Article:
How do writers actually write? It's the classic question - the question - that authors and thinkers and everything in between has tried to answer since the first 'once upon a time...'
Everyone has their own habits and systems, and we're probably a product of the books we read just as much as the books we want to write. Hearing how other people write - how they get the damn letters to behave themselves, and the words to stop being so silly - can tell you a lot about that person.
It's probably a bad thing that I'm about to write about my own process, then. Actually, I've been tagged in The Writing Process Blog Tour (Ooooh). How did this happen? You have Kat Ellis to blame for that. Kat and I have the same agent, and though we've never met, Twitter and blogging and generally sharing the journey to publication has given me a somewhat 'comrade-in-arms' mentality about Kat. She's also a nifty writer. Her debut, Blackfin Sky, has sold in the UK and the US, and will be coming out in May and September, respectively. You can read her piece for this tour, Plot Holes and Plug Holes, over on her blog. It is very good.
After my answers, I'm gonna pass on the baton to some more awesome new writers. I hope you stick around and see what they have to say next week. Enjoy!
What am I working on?
My debut, Eren, is coming out in September, and though it feels odd to say it, it's now completely done. It's been strange turning to other projects, but I'm now deep into my second book (as yet untitled, because titles are stupid and hard and who even needs them anyway?). I tend to always be writing a few short stories - it keeps you fresh, I think, and different formats help challenge you as a writer.
How does my work differ from others in its genre?
My genre is middle grade fantasy (or middle grade magical realism, if you think that's a real thing), so the books that are big successes tend to be generally upbeat, in the end. I think my work is darker, even though it's for children. I remember as a kid wanting to see movies and read books where you didn't know that somehow the good side was going to win. Why didn't the bad guys ever end up on top? And so, Eren began...
Why do I write what I do?
David Almond's Skellig has been a huge inspiration to me. You don't have to look at Eren very hard to see that even as a child, my thinking about the world was changed by Almond's prose. Why do I write what I do? Because it's fun, and because it was my story to tell, but also because I was inspired by the right book at the right time.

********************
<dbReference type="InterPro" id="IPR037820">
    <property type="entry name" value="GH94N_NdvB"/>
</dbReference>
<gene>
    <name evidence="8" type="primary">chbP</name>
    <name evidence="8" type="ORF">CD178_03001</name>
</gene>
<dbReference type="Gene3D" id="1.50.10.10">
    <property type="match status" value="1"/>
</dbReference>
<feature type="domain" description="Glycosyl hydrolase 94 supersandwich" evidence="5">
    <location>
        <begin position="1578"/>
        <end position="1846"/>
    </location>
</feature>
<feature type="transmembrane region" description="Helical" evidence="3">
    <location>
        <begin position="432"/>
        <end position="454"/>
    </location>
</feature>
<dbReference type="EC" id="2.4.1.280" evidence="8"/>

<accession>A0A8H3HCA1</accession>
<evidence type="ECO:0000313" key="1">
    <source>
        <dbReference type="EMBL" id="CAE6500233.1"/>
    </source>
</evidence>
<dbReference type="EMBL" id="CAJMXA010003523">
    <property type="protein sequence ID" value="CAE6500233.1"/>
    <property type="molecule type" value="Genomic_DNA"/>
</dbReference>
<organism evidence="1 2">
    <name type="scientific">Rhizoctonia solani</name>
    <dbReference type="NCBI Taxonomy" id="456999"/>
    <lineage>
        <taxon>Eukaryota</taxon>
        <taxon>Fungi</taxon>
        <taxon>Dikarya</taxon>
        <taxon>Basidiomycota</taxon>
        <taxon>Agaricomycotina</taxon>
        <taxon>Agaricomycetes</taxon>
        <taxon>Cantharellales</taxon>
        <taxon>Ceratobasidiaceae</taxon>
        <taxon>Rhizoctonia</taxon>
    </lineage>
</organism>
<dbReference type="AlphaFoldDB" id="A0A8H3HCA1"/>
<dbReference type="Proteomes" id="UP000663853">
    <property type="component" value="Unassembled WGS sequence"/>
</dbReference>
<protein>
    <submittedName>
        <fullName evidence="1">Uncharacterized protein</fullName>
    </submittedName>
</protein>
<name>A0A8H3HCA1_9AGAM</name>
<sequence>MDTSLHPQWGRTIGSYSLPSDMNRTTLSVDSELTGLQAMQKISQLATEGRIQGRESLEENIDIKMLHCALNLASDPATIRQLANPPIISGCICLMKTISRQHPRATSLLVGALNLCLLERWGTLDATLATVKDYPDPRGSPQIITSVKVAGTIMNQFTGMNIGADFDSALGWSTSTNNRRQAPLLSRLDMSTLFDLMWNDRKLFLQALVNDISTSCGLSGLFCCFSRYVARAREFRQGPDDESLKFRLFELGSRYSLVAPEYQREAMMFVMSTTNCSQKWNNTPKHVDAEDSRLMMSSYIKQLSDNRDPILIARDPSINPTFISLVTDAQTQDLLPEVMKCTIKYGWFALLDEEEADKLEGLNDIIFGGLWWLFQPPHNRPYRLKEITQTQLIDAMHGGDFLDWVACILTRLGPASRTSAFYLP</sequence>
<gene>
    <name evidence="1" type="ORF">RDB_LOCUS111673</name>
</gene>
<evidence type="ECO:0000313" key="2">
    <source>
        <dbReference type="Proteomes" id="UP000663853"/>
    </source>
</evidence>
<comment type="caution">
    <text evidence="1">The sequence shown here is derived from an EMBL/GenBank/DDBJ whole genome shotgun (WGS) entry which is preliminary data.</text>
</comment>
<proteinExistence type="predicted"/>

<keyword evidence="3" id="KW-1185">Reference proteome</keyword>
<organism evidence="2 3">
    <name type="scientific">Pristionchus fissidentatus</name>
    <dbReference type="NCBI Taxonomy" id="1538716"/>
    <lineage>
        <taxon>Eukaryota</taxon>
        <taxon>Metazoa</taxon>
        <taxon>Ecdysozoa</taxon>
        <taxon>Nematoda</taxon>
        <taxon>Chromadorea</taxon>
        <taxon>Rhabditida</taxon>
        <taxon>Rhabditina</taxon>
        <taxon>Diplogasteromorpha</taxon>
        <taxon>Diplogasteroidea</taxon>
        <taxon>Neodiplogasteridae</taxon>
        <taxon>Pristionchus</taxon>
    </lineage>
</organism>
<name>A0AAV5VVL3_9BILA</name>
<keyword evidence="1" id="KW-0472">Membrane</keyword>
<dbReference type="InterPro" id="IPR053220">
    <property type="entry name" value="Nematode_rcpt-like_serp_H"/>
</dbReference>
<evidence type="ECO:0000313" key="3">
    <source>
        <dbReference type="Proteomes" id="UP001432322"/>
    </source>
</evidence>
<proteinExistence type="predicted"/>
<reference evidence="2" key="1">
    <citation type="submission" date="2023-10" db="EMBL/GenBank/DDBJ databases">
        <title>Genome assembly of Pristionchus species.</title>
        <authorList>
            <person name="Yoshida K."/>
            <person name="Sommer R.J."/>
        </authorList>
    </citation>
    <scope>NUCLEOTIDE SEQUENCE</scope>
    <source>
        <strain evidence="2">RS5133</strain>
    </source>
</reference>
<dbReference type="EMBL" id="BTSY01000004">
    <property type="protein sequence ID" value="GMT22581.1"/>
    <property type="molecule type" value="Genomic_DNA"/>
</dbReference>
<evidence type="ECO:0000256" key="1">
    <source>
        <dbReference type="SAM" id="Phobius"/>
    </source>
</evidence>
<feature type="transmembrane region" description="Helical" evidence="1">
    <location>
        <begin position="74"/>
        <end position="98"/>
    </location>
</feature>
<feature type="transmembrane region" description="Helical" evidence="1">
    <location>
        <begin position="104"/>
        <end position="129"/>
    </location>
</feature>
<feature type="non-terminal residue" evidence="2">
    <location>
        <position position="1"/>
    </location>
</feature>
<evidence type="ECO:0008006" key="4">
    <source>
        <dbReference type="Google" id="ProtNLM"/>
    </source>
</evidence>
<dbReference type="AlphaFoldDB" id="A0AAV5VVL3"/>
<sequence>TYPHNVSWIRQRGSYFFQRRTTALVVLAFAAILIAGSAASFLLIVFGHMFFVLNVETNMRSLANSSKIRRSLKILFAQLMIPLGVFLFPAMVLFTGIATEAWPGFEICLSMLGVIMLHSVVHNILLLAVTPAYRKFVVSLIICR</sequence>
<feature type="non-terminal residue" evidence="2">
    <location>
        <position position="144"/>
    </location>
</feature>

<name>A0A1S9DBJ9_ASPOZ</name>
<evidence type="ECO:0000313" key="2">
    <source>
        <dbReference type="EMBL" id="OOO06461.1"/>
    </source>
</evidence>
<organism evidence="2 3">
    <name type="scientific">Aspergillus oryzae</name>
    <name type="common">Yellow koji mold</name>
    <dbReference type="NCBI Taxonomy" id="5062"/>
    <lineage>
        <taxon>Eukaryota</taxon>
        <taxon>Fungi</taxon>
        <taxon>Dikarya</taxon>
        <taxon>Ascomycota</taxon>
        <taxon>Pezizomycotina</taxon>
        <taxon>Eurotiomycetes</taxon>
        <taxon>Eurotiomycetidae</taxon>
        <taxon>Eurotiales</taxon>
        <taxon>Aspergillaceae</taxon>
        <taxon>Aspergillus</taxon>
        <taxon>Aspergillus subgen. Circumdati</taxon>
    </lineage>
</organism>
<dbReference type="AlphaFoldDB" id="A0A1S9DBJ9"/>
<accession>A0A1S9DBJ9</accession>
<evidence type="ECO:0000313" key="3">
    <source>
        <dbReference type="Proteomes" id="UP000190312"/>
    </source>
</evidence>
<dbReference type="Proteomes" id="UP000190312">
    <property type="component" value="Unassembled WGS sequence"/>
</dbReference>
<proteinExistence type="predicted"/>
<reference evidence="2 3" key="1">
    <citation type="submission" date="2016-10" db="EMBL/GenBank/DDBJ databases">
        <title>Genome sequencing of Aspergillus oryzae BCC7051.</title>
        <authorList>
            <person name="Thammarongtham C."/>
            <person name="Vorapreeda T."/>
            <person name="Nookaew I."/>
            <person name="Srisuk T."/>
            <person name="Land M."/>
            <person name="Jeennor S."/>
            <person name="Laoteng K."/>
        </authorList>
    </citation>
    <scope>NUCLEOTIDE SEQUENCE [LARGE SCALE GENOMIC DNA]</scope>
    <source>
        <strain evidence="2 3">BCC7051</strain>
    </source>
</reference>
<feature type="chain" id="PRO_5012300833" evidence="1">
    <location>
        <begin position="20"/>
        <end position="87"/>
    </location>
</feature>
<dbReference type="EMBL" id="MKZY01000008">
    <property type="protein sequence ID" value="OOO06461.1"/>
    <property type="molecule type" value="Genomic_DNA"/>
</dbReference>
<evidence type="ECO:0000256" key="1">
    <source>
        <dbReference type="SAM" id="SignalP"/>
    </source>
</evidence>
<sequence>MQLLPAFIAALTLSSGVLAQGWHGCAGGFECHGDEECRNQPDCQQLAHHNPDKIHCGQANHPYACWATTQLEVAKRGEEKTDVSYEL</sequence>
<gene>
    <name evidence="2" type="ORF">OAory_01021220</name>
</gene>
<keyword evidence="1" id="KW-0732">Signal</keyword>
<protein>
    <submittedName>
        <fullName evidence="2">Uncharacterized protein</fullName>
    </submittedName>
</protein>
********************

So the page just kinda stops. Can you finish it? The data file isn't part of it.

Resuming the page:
How does my writing process work?
I called this post 'Flesh on the Bones' for a reason. When I write, I always put together a skeleton story first, connecting the major points, getting things generally the right way up, but without the finese or sensible storytelling that makes books work. A novel that's due to be 40,000 words will only be 30,000 in a first draft, because I know that the second time through, I will pad it out - or, put flesh (better writing, new characters, snappy dialogue) on the bones (rushed passages, silly wordings, and downright mistakes).
Practically, writing for me means getting into a zone, and shooting off a couple of thousand words at a time. My wife has complained before that I might as well not be there when I write - a day can pass and I don't focus on much else. Once this is done, though, I have to let the pages sit and breathe. Only time can give you distance, and perspective is the best magnifying glass, to show you the problems with your drafts. So, I splurge, and then I don't read it again for a couple of weeks. Letting writing 'cool' is, for me, the most important and most frustrating part. I know in my head that I need to do it - but the temptation's always there to rush it, and by doing so, to ruin in.
It's time to step aside and let some other authors take the stage. I'm tagging two fantastic writers for the next stage of the tour. Be sure to keep a lookout for their posts next week!
Chloe Banks lives in a quiet corner of England with her husband, baby son and a childish sense of excitement. Armed with nothing but a science degree she set out to teach herself how to write in 2009. She has had a handful of short story successes and her first novel The Art of Letting Go is shortly to be published by Thistle Publishing. When not trying to get words to behave, she spends her days tramping the hills, baking pudding and aggressively avoiding celery. You can find her at chloebanks.co.uk or on twitter @ChloeTellsTales.
Kate Jarvik Birch is a visual artist and writer living in Salt Lake City,
Utah with her husband and three kids.
She wrote her first novel in fourth grade (the main character was suspiciously similar to herself and the love interest bore quite a strong resemblance to the boy she had a crush on). As an adult, her essays and short stories have been published in Isotope: A Journal of Literary Nature and Science Writing, Saint Ann’s Review, Scissors and Spackle and Indiana Review. Kate’s art has been sold in stores like Pier 1, Target and World Market and has been used in feature films like 21 Jump Street and Looper as well as TV shows like Glee and Medium. See Kate's website at http://katejarvikbirch.blogspot.com/ and find her on Twitter as @katejarvikbirch